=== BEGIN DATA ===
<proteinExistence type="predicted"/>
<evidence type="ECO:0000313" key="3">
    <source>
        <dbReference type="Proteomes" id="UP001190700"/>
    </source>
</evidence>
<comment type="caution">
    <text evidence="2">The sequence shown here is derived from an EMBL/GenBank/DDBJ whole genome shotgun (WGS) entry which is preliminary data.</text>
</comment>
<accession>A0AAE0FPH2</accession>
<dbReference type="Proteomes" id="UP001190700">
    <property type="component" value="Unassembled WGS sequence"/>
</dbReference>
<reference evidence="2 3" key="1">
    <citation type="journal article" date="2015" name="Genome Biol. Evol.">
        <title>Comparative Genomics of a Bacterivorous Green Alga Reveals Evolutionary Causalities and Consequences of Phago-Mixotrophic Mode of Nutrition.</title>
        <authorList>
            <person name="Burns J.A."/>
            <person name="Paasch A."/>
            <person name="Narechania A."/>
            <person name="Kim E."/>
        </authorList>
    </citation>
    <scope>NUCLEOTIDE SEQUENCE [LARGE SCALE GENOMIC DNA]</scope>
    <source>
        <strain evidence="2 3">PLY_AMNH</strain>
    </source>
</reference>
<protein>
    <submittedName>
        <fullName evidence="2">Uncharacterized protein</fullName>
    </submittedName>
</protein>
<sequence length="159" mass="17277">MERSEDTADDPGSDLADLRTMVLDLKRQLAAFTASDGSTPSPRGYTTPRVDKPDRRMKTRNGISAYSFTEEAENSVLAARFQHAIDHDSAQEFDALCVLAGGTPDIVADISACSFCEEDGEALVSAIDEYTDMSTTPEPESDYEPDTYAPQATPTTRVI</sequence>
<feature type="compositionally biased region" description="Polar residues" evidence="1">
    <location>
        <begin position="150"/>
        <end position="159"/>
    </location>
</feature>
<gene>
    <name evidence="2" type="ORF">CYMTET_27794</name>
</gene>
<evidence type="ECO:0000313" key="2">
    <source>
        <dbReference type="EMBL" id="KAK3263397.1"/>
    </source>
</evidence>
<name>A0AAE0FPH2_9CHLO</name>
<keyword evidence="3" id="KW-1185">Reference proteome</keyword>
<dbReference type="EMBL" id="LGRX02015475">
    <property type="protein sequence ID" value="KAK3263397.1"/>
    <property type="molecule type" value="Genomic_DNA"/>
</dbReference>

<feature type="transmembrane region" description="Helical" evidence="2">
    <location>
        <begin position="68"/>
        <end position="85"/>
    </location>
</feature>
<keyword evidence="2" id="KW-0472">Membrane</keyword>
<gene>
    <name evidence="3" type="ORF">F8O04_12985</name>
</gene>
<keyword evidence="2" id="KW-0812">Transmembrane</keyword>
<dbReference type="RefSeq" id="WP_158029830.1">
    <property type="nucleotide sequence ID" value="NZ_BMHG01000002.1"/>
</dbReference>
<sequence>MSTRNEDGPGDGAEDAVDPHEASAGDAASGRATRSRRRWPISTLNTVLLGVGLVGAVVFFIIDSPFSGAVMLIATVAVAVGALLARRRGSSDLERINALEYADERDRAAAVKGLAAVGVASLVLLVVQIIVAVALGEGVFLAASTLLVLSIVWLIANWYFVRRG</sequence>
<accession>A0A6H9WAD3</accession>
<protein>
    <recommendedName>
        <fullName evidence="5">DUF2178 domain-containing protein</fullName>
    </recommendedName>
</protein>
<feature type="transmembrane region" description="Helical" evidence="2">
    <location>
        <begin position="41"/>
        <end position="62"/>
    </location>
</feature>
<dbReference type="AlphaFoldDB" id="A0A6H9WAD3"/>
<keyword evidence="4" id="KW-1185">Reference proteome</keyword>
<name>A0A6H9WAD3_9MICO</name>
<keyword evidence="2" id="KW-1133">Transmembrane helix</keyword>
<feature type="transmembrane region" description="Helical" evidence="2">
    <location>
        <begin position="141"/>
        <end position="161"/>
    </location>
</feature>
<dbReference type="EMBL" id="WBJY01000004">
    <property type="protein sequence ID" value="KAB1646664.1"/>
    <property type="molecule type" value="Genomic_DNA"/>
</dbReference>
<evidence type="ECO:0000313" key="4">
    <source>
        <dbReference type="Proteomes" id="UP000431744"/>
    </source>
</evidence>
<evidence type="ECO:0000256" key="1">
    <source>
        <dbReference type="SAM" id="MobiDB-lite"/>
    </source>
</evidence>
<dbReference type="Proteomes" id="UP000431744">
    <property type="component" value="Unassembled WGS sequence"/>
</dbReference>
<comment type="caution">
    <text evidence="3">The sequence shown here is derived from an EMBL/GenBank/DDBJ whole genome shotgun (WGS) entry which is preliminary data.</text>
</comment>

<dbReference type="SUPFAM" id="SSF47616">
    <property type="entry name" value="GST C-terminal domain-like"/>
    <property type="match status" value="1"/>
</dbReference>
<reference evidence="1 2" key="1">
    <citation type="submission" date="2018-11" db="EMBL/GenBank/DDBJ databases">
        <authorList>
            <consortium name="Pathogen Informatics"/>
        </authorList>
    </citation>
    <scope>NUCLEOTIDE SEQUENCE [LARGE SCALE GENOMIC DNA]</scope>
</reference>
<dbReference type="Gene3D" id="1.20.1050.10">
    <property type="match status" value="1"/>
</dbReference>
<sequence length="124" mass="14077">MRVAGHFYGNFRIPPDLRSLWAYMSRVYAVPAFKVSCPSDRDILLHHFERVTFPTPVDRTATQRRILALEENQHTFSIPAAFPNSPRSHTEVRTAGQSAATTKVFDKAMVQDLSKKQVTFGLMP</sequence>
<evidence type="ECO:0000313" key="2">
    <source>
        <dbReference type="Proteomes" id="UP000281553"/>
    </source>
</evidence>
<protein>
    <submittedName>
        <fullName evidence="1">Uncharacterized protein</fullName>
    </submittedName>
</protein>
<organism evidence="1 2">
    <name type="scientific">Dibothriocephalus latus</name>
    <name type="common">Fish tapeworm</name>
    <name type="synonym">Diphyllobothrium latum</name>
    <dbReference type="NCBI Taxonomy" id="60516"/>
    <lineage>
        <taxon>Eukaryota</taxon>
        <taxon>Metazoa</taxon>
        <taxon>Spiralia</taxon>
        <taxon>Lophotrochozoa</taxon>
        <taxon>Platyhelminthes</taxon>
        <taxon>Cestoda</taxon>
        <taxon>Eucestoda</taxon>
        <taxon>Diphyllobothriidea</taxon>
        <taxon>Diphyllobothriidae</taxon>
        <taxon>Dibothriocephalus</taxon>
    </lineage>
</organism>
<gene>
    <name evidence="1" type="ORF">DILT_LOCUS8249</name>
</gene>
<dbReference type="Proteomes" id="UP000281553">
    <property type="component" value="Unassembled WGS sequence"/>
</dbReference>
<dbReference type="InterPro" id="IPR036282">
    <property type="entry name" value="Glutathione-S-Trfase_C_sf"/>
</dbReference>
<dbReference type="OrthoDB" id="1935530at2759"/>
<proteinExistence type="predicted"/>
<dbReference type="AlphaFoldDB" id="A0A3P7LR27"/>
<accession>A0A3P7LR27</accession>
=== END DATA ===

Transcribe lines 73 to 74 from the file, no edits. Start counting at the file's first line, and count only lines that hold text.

        <fullName evidence="5">DUF2178 domain-containing protein</fullName>
    </recommendedName>